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San Francisco: What is the International Art Museum?

After visiting the amazing world-renowned Asian Art Museum in San Francisco, we walked by another museum. Since I was in a museum mood and the venue was touting free admission, we impulsively entered. What was the International Art Museum of America? Should I have heard of this place? It was in the middle of a busy shopping district, so this had to be high rent.

Passing the guard and entering the lobby, it felt like we’d stepped into an abandoned movie set or amusement park. There were gardens and pools and painted backdrops and a tiny desk where the attendant sat. She asked us where we were from and told us we could wander freely, but there was absolutely no photography.

We headed up the stairs which featured a bust of H.H. Dorje Chang Buddha III. (I borrowed this photo as I was being a rule follower and did not take a picture within the art section of the museum).

Traditional Chinese calligraphy and ink painting and more contemporary Chinese art followed. That is when I started to notice that the majority of the art was by Mr. Chang. Was this whole museum just a rich person’s folly to display his own art? Because we were forbidden to take photos, I was afraid to capture some of the odd sculptural items, many of which looked like extruded intestines (supposed to represent coral). Then we found the door to the Treasure Room, which was locked, but had a paper sign taped up to tell us you could not go in. The museum’s website says the room is only opened four times a year and it takes a $60 ticket for entry. We joked that the Treasure Room was where they put you in “jail” if you took photos in this strange place.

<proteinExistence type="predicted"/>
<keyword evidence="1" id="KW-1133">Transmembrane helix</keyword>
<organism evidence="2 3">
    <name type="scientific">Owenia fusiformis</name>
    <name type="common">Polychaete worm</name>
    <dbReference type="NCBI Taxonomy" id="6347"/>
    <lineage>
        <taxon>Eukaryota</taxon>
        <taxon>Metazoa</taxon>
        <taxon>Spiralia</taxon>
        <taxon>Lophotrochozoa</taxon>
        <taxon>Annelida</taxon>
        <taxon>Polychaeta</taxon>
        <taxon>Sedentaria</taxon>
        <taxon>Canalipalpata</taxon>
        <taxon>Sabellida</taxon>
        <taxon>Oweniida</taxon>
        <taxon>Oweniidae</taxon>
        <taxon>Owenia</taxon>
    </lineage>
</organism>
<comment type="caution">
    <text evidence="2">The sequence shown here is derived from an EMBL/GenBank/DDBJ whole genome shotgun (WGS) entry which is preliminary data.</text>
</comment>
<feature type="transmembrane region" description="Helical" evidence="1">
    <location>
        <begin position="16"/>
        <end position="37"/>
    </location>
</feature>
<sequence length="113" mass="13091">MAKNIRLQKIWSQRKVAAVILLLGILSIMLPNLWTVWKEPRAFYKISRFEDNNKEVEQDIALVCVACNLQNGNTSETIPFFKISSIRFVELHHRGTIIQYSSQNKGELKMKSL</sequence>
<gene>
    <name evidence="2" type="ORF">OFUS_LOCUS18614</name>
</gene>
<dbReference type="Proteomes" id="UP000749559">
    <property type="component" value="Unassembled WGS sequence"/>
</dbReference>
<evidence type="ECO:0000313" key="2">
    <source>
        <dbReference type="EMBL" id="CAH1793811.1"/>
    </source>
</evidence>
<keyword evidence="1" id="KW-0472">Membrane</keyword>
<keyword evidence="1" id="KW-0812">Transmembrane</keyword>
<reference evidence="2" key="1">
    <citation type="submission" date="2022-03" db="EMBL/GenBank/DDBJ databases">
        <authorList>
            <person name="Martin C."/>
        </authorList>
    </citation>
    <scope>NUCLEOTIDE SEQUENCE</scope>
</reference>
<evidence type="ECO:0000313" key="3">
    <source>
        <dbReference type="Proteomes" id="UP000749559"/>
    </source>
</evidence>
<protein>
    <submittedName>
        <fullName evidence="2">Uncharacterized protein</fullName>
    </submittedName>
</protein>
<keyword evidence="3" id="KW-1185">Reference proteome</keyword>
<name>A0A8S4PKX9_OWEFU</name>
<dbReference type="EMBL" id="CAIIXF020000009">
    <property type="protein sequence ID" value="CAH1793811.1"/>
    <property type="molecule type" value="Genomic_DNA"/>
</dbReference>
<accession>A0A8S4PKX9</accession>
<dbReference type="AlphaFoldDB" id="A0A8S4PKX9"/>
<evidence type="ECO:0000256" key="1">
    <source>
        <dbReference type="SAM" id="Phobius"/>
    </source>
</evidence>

There are beautiful pieces of art in this museum, but the captions were unbelievable and pompous. As you walk through rooms of Chinese art, you are abruptly suddenly viewing 17th Century European art and then, why not throw in some lenticular oddities by Mr. Chang, things that you might have expected to see at a roadside stand with velvet paintings? And each description is odder than the next.

I still can’t figure out what this place really is. Mr. Chang claims he is the third coming of Buddha, but it’s a claim not universally accepted. He’s wanted in China for fraud, yet he has followers and apparently art buying fans. He lives in Pasadena and according to one website, has apparently the secret to aging backwards (I think it’s Photoshop, but if it isn’t, he should be selling anti-aging face cream).

The best article I could find about this odd place was on SF MOMA’s website.

Curiosity killed the cat as they say, and by the time we’d seen half the museum, I felt the need to get out fast.

International Art Museum, 1025 Market Street, San Francisco

(you should go to the Asian Art Museum)

1 commentaire

02 nov. 2021

Whoa. This is weird and it's disturbing to imagine the wealth behind it.—Jocelyn

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